No Bradley Effect in Nevada?

20 01 2008

Few people will pay any attention to the distinctly different results of the final tally of the Nevada Democratic caucus last night and the initial polling predictions. According to the Reno-Gazette Journal poll, it was a near statistical dead heat, with John Edwards at 27 percent, Obama at 30, and Madame Inevitable at 32 among 500 likely caucus goers. But looking at the final results last night Madame Inevitable got 50.7 percent to Obama’s 45.2, while Edwards pulled in a meager 3.8 percent.

Now with the popular portrayal of the Democratic primaries as a series of two person contests, I don’t expect these disparities to be widely discussed on the morning talk shows or on the front pages of the Times. But it should give some election watchers some pause? Perhaps, I am not well versed enough in the Nevada viability rules in each of the precincts, but going from 27 percent to barely scratching 4, should warrant some discussion. In fact, I cannot help but think that if Obama performed even 5-8 percentage points poorer than the polling predicted, much less have the 3.8 percent showing, people would be saying the Bradley effect did him in again.

Though he certainly did lose in Nevada, Obama, and Clinton for that matter, he did perform much better than initial polling indicated, which suggests we should at least refrain from presuming that the Bradley effect will doom Obama’s chances of getting into the White House as so many people seemed to imply after his New Hampshire loss.

In short, the Bradley effect refers to a phenomenon in which white respondents overstate their support for a black candidate in opinion surveys to avoid seeming bigoted, but once they’re within the privacy of the voting booth cast a ballot for a different candidate, usually a white one. The phrase was coined in 1982 when Tom Bradley ran for governor of California consistently led by a considerable margin in the polling even up to the eve of the election, but lost narrowly to a white opponent.

And, given Obama’s post-Iowa bounce in the polls in the Granite state, which had him ahead by a good margin, yet still losing to Madame Inevitable by 2 or 3 percentage points, I could understand how so many people believe the Bradley effect played a key role in the outcome.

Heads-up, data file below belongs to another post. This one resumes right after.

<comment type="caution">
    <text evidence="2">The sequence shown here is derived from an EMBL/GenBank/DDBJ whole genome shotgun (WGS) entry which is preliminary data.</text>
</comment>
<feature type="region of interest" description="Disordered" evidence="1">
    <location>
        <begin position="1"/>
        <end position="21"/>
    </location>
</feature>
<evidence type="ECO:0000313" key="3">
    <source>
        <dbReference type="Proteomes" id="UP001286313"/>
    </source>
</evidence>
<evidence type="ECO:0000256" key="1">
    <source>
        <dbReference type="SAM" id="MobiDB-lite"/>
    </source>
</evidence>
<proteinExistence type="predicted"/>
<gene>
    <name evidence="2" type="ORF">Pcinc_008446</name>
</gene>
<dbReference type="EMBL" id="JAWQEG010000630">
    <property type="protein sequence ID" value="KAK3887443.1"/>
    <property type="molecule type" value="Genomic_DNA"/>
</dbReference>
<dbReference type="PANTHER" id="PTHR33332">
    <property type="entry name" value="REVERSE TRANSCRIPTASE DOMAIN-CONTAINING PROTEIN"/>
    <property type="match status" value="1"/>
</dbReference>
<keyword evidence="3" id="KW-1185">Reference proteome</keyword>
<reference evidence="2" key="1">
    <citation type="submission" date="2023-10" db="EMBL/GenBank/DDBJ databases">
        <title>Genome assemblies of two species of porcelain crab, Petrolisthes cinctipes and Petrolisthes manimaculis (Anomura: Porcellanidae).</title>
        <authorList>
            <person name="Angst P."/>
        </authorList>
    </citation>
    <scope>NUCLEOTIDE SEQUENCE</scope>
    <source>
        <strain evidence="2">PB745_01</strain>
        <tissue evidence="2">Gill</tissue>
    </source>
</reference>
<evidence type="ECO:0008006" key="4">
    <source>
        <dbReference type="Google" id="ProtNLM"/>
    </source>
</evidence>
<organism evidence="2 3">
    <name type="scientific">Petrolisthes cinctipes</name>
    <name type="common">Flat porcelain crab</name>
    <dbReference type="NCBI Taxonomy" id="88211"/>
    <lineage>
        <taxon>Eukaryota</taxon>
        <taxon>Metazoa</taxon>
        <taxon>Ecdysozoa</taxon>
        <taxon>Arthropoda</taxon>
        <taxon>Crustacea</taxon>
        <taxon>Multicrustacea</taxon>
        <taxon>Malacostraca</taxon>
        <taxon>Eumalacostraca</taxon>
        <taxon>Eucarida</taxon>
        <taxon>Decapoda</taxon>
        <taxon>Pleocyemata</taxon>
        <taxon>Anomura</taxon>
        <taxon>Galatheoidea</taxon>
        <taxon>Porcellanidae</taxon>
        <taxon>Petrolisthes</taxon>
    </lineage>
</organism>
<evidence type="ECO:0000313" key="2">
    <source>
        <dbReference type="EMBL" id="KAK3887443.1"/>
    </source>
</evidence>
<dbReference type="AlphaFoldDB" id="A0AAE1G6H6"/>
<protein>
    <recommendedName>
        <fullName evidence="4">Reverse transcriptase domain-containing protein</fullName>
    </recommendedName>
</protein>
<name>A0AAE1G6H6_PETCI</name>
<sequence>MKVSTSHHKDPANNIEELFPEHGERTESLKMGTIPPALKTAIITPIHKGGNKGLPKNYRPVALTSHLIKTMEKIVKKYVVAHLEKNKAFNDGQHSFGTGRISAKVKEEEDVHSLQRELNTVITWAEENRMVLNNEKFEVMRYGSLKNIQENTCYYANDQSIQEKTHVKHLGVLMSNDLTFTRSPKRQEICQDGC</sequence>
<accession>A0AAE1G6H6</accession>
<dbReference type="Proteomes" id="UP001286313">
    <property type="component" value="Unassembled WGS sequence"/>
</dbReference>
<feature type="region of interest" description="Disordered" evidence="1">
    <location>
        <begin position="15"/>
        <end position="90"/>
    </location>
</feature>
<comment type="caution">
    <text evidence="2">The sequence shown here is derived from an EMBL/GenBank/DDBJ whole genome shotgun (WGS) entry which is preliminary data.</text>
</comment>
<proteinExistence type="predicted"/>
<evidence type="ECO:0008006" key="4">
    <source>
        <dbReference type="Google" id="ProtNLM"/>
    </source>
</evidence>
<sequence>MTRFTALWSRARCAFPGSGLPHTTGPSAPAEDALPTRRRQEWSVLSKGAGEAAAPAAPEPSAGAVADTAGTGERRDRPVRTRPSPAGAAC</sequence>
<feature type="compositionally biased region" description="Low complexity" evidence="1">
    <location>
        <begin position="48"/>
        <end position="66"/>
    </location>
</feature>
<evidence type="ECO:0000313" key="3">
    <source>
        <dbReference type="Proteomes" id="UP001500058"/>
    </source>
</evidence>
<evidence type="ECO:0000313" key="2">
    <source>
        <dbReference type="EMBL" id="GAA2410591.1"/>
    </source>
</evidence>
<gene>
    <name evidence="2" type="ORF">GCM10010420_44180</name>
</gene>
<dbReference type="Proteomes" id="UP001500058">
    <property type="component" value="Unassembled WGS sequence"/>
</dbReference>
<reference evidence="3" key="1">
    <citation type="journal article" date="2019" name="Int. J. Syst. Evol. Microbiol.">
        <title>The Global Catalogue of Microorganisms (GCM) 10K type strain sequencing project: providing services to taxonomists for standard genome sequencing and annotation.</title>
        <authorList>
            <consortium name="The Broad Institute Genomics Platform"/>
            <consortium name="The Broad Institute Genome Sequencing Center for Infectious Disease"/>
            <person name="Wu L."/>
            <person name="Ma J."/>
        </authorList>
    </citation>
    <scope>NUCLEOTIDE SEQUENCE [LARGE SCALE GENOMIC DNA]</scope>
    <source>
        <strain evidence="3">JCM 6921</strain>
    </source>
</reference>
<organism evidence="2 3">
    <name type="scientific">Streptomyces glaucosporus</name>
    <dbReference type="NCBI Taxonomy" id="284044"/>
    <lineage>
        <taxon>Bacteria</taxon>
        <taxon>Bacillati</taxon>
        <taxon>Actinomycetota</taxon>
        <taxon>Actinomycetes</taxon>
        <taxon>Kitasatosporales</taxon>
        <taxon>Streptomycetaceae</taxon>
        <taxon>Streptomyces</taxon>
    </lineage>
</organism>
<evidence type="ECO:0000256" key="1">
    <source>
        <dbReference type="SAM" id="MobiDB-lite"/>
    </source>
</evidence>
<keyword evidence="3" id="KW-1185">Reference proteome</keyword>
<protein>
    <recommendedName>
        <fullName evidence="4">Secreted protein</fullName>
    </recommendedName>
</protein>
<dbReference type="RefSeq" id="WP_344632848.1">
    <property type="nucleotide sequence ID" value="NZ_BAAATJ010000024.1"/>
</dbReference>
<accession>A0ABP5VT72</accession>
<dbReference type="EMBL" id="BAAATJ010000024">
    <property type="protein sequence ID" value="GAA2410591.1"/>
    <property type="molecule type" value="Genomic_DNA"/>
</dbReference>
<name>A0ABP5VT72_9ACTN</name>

No black candidate, even Obama, is automatically immune to the Bradley effect. And its entirely possible that there maybe some convincing evidence of it at work in some of the primaries. But the chattering classes, including among Obama’s supporters, should be aware that they are simply kneecapping the Illinois Senator by hastily attributing any lost no matter how narrow to the prejudicial judgments of certain voters without knowing the data or really examining the campaign’s outreach effort on the ground.

But by irresponsibly speculating that a black man can never be president because there are too many racist white folk out there simply undercuts Obama’s argument that he is in fact the most electable Democrat in the field. Plus, it also does not jibe well with his showing in his 2004 Senate race.

As I noted in a previous post, “Barack Obama picked up more votes in Southern Illinois, a predominately white region well-noted for its history of racial violence against African-Americans, than George W. Bush” did in his 2004 reelection bid.

Another word on polls. I, like many lay people who blog in their jammy jams, believe that some polls are useful and some are not. Some are in line with what make sense and some are not. Some are accurate and some are not. On this blog I have pointed to a number of polls that I think are worth paying attention, but they frequently only offer a snapshot of what people are thinking, or more precisely put, vague impressions of certain respondents at that particular moment. Few are meant to be terribly definitive. And, in Obama’s case, are also unlikely to capture the full range of his broad base of support given how he is drawing on a pool of young, independent, first-time, and even Republican voters, since most pollsters survey registered partisan voters.

Interestingly enough, there is no word or phrase referring to black candidates who manage beat the polling data other than “historic.”

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